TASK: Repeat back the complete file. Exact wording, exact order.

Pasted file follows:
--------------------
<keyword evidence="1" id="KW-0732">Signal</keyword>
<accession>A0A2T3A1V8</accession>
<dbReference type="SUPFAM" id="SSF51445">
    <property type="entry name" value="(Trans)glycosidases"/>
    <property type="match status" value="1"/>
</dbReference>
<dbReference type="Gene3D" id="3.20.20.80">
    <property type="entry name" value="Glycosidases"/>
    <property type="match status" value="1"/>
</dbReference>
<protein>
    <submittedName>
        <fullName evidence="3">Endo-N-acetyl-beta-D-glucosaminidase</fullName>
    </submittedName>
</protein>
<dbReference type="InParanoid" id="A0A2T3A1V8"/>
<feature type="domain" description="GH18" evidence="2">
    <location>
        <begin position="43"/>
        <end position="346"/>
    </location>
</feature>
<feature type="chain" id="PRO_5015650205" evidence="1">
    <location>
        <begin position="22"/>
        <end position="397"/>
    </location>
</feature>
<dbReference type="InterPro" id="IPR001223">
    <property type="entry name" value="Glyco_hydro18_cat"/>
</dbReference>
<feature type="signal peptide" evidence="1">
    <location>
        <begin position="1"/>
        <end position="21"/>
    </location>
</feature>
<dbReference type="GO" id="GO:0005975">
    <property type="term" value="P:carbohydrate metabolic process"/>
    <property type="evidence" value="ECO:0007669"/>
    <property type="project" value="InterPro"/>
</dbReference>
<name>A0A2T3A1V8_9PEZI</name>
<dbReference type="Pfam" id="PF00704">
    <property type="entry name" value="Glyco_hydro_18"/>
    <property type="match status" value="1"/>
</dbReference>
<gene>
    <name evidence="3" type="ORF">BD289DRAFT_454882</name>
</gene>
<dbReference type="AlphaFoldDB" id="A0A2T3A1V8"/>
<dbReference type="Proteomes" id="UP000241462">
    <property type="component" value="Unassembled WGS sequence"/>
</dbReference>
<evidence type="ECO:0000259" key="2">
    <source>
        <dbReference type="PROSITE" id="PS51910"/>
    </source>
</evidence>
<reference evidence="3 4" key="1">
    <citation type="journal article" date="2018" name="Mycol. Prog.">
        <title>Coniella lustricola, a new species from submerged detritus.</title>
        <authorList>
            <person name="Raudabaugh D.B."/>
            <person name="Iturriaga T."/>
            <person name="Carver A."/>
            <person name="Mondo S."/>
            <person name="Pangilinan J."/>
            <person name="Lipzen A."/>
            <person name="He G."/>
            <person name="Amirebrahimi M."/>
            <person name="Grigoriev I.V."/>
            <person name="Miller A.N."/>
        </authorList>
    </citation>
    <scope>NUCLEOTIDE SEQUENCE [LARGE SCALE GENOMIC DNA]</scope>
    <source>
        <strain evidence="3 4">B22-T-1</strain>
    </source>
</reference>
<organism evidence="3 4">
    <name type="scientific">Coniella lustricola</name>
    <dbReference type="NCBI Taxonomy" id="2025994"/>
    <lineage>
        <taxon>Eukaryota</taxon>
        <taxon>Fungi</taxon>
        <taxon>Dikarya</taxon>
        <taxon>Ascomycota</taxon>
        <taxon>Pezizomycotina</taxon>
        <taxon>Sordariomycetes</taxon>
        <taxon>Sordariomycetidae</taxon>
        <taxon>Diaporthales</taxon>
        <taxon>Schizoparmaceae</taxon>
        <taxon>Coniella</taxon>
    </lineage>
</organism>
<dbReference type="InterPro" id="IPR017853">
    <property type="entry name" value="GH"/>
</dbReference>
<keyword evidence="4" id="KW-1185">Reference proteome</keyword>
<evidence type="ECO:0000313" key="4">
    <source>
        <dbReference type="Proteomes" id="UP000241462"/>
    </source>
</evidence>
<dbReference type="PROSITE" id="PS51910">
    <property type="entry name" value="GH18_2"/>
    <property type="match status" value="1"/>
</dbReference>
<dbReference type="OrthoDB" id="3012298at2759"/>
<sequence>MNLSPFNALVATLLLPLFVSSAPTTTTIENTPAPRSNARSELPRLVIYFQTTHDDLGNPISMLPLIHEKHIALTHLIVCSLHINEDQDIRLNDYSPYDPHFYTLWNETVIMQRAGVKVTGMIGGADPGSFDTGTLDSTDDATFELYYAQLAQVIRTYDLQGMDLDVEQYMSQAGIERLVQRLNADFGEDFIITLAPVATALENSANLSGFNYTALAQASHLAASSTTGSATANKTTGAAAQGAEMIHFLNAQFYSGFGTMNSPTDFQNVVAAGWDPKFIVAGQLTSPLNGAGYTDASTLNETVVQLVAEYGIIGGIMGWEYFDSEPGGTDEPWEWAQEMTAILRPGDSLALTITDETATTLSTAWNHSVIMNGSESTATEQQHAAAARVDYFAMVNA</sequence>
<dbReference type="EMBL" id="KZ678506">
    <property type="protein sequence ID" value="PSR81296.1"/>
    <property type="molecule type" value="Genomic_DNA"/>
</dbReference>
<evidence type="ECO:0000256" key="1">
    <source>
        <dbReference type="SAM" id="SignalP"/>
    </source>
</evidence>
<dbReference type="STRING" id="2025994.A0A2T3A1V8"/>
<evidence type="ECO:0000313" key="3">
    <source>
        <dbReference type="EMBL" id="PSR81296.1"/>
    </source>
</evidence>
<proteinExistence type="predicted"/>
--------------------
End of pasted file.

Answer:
<keyword evidence="1" id="KW-0732">Signal</keyword>
<accession>A0A2T3A1V8</accession>
<dbReference type="SUPFAM" id="SSF51445">
    <property type="entry name" value="(Trans)glycosidases"/>
    <property type="match status" value="1"/>
</dbReference>
<dbReference type="Gene3D" id="3.20.20.80">
    <property type="entry name" value="Glycosidases"/>
    <property type="match status" value="1"/>
</dbReference>
<protein>
    <submittedName>
        <fullName evidence="3">Endo-N-acetyl-beta-D-glucosaminidase</fullName>
    </submittedName>
</protein>
<dbReference type="InParanoid" id="A0A2T3A1V8"/>
<feature type="domain" description="GH18" evidence="2">
    <location>
        <begin position="43"/>
        <end position="346"/>
    </location>
</feature>
<feature type="chain" id="PRO_5015650205" evidence="1">
    <location>
        <begin position="22"/>
        <end position="397"/>
    </location>
</feature>
<dbReference type="InterPro" id="IPR001223">
    <property type="entry name" value="Glyco_hydro18_cat"/>
</dbReference>
<feature type="signal peptide" evidence="1">
    <location>
        <begin position="1"/>
        <end position="21"/>
    </location>
</feature>
<dbReference type="GO" id="GO:0005975">
    <property type="term" value="P:carbohydrate metabolic process"/>
    <property type="evidence" value="ECO:0007669"/>
    <property type="project" value="InterPro"/>
</dbReference>
<name>A0A2T3A1V8_9PEZI</name>
<dbReference type="Pfam" id="PF00704">
    <property type="entry name" value="Glyco_hydro_18"/>
    <property type="match status" value="1"/>
</dbReference>
<gene>
    <name evidence="3" type="ORF">BD289DRAFT_454882</name>
</gene>
<dbReference type="AlphaFoldDB" id="A0A2T3A1V8"/>
<dbReference type="Proteomes" id="UP000241462">
    <property type="component" value="Unassembled WGS sequence"/>
</dbReference>
<evidence type="ECO:0000259" key="2">
    <source>
        <dbReference type="PROSITE" id="PS51910"/>
    </source>
</evidence>
<reference evidence="3 4" key="1">
    <citation type="journal article" date="2018" name="Mycol. Prog.">
        <title>Coniella lustricola, a new species from submerged detritus.</title>
        <authorList>
            <person name="Raudabaugh D.B."/>
            <person name="Iturriaga T."/>
            <person name="Carver A."/>
            <person name="Mondo S."/>
            <person name="Pangilinan J."/>
            <person name="Lipzen A."/>
            <person name="He G."/>
            <person name="Amirebrahimi M."/>
            <person name="Grigoriev I.V."/>
            <person name="Miller A.N."/>
        </authorList>
    </citation>
    <scope>NUCLEOTIDE SEQUENCE [LARGE SCALE GENOMIC DNA]</scope>
    <source>
        <strain evidence="3 4">B22-T-1</strain>
    </source>
</reference>
<organism evidence="3 4">
    <name type="scientific">Coniella lustricola</name>
    <dbReference type="NCBI Taxonomy" id="2025994"/>
    <lineage>
        <taxon>Eukaryota</taxon>
        <taxon>Fungi</taxon>
        <taxon>Dikarya</taxon>
        <taxon>Ascomycota</taxon>
        <taxon>Pezizomycotina</taxon>
        <taxon>Sordariomycetes</taxon>
        <taxon>Sordariomycetidae</taxon>
        <taxon>Diaporthales</taxon>
        <taxon>Schizoparmaceae</taxon>
        <taxon>Coniella</taxon>
    </lineage>
</organism>
<dbReference type="InterPro" id="IPR017853">
    <property type="entry name" value="GH"/>
</dbReference>
<keyword evidence="4" id="KW-1185">Reference proteome</keyword>
<evidence type="ECO:0000313" key="4">
    <source>
        <dbReference type="Proteomes" id="UP000241462"/>
    </source>
</evidence>
<dbReference type="PROSITE" id="PS51910">
    <property type="entry name" value="GH18_2"/>
    <property type="match status" value="1"/>
</dbReference>
<dbReference type="OrthoDB" id="3012298at2759"/>
<sequence>MNLSPFNALVATLLLPLFVSSAPTTTTIENTPAPRSNARSELPRLVIYFQTTHDDLGNPISMLPLIHEKHIALTHLIVCSLHINEDQDIRLNDYSPYDPHFYTLWNETVIMQRAGVKVTGMIGGADPGSFDTGTLDSTDDATFELYYAQLAQVIRTYDLQGMDLDVEQYMSQAGIERLVQRLNADFGEDFIITLAPVATALENSANLSGFNYTALAQASHLAASSTTGSATANKTTGAAAQGAEMIHFLNAQFYSGFGTMNSPTDFQNVVAAGWDPKFIVAGQLTSPLNGAGYTDASTLNETVVQLVAEYGIIGGIMGWEYFDSEPGGTDEPWEWAQEMTAILRPGDSLALTITDETATTLSTAWNHSVIMNGSESTATEQQHAAAARVDYFAMVNA</sequence>
<dbReference type="EMBL" id="KZ678506">
    <property type="protein sequence ID" value="PSR81296.1"/>
    <property type="molecule type" value="Genomic_DNA"/>
</dbReference>
<evidence type="ECO:0000256" key="1">
    <source>
        <dbReference type="SAM" id="SignalP"/>
    </source>
</evidence>
<dbReference type="STRING" id="2025994.A0A2T3A1V8"/>
<evidence type="ECO:0000313" key="3">
    <source>
        <dbReference type="EMBL" id="PSR81296.1"/>
    </source>
</evidence>
<proteinExistence type="predicted"/>